The Triumph of Deborah provided an interesting portrayal of the early conflicts between the Canaanite people and Israelites, and the important role Deborah played in attaining peace. Although nearly all of this novel is a fictional in nature, it provided a glimpse into a little talked about time period in Israelite history that is vastly different from today’s society in terms of economics, justice, education, and human rights.
Much of the novel focuses on Barak, a reluctant battle leader, and his earthly desires for women and prosperity. He is torn between two women, the one he loves, and his trophy wife. The story is rich in detail, and treats the reader to a story rich with romance, historical tidbits, and just enough conflict to keep it interesting.
Three women play prominently in this story, Asherah, the Canaanite daughter of the defeated and deceased King Jabin; Nogah, the secret daughter of King Jabin; and Deborah, the Israelite Judge and Prophetess. Barak has throws his values out the window and pursues each women in turn, before finally realizing his true love.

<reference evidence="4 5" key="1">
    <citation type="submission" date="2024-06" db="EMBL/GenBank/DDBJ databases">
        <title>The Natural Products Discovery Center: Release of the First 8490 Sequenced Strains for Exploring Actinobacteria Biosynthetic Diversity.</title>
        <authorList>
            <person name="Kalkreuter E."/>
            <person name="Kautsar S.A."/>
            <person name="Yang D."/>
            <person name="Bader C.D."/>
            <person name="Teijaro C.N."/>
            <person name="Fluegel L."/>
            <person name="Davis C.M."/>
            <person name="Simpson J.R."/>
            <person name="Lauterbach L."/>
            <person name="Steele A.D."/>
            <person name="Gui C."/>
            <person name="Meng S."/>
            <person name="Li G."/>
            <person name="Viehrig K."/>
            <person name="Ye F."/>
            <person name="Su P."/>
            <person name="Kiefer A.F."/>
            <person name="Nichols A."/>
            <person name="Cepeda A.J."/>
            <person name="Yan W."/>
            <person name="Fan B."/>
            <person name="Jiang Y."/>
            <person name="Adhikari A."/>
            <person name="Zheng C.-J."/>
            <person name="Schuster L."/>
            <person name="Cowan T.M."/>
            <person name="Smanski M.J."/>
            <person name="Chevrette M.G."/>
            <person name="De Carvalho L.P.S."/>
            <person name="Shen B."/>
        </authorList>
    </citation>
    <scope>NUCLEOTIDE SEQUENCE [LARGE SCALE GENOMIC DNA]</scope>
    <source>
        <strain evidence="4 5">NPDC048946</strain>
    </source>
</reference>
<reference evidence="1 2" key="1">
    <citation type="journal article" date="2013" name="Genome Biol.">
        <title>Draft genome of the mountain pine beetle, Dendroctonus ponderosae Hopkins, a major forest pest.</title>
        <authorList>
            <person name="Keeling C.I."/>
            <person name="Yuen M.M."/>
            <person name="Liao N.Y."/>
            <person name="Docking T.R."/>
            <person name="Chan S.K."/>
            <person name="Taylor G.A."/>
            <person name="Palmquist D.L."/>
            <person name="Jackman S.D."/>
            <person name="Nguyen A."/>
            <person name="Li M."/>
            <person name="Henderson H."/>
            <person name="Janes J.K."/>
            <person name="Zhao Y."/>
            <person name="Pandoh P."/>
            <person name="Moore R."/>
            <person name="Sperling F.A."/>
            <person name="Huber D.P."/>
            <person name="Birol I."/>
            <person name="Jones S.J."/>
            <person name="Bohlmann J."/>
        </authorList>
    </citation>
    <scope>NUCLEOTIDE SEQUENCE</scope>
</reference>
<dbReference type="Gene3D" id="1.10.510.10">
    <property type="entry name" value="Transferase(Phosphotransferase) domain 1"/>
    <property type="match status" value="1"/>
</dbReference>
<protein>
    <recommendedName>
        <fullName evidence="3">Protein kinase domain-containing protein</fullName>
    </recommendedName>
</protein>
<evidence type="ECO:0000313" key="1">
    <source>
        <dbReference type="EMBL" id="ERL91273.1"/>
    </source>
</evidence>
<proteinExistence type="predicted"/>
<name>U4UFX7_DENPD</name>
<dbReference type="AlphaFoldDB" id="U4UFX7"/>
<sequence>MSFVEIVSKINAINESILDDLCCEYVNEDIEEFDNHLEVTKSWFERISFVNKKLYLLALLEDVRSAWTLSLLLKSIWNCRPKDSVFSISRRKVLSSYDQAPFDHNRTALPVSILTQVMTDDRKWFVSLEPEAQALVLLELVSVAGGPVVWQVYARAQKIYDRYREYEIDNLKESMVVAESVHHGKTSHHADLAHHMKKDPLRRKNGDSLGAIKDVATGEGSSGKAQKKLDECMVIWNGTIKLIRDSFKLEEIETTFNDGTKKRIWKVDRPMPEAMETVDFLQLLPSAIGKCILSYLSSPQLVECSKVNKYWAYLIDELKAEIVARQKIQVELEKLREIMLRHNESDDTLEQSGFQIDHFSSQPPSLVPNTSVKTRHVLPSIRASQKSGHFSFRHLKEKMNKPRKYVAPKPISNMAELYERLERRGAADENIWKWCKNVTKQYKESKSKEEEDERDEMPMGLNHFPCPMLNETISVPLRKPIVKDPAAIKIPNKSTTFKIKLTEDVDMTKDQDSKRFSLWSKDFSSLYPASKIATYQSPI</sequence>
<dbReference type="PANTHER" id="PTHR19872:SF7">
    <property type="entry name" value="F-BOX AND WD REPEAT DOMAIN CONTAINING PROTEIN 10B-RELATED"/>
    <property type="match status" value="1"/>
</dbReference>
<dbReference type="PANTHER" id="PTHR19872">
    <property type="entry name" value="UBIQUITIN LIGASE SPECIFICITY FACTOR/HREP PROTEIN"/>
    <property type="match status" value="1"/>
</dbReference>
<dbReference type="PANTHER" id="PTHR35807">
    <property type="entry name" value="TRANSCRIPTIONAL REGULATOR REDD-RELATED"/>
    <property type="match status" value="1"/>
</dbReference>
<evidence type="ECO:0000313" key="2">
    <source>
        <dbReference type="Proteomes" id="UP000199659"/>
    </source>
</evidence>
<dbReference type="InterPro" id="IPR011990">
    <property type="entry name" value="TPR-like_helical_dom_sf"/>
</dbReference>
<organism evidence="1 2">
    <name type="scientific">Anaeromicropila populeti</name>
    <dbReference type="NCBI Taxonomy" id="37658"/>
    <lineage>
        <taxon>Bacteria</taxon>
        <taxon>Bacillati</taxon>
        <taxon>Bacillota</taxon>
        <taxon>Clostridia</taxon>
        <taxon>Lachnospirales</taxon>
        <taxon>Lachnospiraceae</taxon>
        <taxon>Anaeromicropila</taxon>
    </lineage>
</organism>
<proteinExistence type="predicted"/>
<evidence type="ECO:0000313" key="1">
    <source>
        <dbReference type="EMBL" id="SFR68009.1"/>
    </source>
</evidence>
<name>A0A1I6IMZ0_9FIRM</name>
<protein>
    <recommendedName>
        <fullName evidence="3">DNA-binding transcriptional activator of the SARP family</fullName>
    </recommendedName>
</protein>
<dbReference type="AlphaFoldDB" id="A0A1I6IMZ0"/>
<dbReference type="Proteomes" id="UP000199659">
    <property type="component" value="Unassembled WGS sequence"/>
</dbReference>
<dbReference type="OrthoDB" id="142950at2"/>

Deborah remains level-headed, honorable, and wise throughout the novel. It’s easy to see why she is so admired and respected. At every turn she unselfishly helps anyone in need, and her heart reaps the rewards eventually.
The character I most liked was Nogah. I found her life to be so fascinating as she moved from slave to Kings daughter, to maid, to scribe, to wife. She leads her life in the best way she knows how despite the odds against her at every turn.
Very little of this book focuses on the Jewish religion, instead it’s more about a time period in Israelite history. The writing is at times very formal, but I believe that adds to the overall historical romance feel. I'm not normally a big fan of romance novels, but I do enjoy biblical history and historical fiction, so this was a pleasure to read and certainly enriched my understanding of this time in history.